(setq i (- i 1)))
    (setq ad-return-value (vconcat (nthcdr (+ i 1) lst) nil))))

(defun tv/kmacro-edit-lossage-no-mouse ()
  "Same as `kmacro-edit-lossage', but fallback if the keys contain mouse events.

Source: http://emacs.stackexchange.com/a/4071/184"
  (ad-activate-regexp "tv/recent-keys-no-mouse")
  (call-interactively #'kmacro-edit-lossage)
  (ad-deactivate-regexp "tv/recent-keys-no-mouse"))

;; If you want this function to replace the default one, uncomment this line:
; (global-set-key (kbd "C-x C-k l") 'tv/kmacro-edit-lossage-no-mouse)
  • I do often scroll using the mouse, it would be cool to see how to remove those from macro.
    – ooi
    Commented Dec 3, 2014 at 18:19
  • Wow, this command would be useful if it didn't completely fail if the last 300 included mouse clicks. Maybe just don't include the clicks and let the user know instead of just refusing to work.
    – nanny
    Commented Dec 3, 2014 at 19:54
  • @nanny I added some elisp to enable a (imo) better fallback than just failing with an error message: with this function, only the keys after the last mouse event will be kept. Dropping the mouse events completely should be possible too, but the result of the macro would be somewhat unpredictable.
    – T. Verron
    Commented Dec 3, 2014 at 20:41
  • @ooi No idea if you got automatically pinged by the previous comment, so here is your ping too.
    – T. Verron
    Commented Dec 3, 2014 at 20:42
  • Thanks, I was working on the same thing. I think it may be possible to filter the args of edmacro-fix-menu-commands. It takes an optional argument which can ignore the mouse events. But I don't know enough about the advice system to get it to work.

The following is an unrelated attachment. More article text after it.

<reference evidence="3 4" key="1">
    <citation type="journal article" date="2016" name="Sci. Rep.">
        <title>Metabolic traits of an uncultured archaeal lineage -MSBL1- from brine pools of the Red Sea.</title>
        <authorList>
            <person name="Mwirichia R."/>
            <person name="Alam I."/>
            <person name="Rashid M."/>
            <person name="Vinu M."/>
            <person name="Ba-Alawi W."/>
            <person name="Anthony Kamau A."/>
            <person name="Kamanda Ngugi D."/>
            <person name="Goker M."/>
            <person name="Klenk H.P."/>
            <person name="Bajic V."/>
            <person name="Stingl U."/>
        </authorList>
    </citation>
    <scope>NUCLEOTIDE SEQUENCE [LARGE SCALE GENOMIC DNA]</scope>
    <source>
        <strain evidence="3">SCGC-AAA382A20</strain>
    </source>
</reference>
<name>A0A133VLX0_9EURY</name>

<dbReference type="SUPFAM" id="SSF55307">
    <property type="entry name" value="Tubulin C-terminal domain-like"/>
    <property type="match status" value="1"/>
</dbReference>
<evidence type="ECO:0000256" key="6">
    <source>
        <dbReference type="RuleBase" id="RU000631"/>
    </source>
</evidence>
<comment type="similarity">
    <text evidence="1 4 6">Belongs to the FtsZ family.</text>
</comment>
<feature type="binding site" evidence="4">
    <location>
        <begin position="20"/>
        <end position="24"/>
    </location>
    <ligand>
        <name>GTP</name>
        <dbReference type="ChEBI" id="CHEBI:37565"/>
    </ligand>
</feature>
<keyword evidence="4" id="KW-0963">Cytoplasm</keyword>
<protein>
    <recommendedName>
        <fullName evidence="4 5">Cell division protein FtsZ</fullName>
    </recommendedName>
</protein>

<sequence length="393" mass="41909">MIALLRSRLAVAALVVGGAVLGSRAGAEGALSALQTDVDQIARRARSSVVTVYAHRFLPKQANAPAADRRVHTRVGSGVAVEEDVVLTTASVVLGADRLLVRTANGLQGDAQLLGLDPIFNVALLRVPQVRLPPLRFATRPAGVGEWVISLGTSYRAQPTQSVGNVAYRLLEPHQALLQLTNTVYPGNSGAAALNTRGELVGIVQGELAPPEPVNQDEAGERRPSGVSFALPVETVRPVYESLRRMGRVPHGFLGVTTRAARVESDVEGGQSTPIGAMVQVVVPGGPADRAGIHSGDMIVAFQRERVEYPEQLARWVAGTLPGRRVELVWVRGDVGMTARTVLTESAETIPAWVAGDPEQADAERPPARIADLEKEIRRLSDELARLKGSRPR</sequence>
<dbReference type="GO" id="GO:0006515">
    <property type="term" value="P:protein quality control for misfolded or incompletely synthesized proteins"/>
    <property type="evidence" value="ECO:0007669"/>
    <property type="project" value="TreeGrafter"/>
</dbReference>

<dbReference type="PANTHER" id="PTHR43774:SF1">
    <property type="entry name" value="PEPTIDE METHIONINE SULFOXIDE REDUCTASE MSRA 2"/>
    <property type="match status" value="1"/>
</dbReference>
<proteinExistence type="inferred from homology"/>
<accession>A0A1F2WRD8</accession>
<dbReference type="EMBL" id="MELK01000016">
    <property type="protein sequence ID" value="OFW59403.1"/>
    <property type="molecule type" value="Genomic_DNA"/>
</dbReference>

– nanny
    Commented Dec 3, 2014 at 20:44

I think dabbrev-expand function could do the trick. Let's suppose you've already typed some words: emacs, emotion, emoji, ... The next time you'll type a word beginning by 'em', you can hit M-/ and emacs will propose you to insert one of the already inserted words begining by 'em'. Keep hitting M-/ and emacs will show you 'emoji', then 'emotion, then ...

You may also have a look to repeat-complex-command. The popular example being: you want to repeat the command query-replace in many different buffers always using the same arguments, replace “pitt” by “patt”.

You run it once, go to a different window, and type C-x ESC ESC to run it again.

And to finish, may I suggest repeat-insert? This el file will help you to do insertion, using some kind of logic. It is more like, "reapeat last insertion, but for each iteration, the arguments will change.

This example could be found in the el file:

;; You can also iterate over lists:
;;   My desk is cluttered
;;   My desk is a real mess
;;   My desk is very hard to see
;;   My desk is buried
;; from m-x insert-patterned
;;    ";;   My desk is %s"
;;    (cluttered "a real mess" "very hard to see" buried)

I hope that will help.

  • 1
    Maybe you can expand a little...
    – T. Verron
    Commented Dec 2, 2014 at 22:05
  • @T.Verron Done :)
    – Nsukami _
    Commented Dec 3, 2014 at 0:43
  • 1
    Repeat-complex-command is like repeat (which the OP mentions), not really useful for text insertions. Repeat-insert needs to be thought of before inserting the text, just like a macro. But dabbrev-expand is a nice idea!
    – T. Verron
    Commented Dec 3, 2014 at 7:02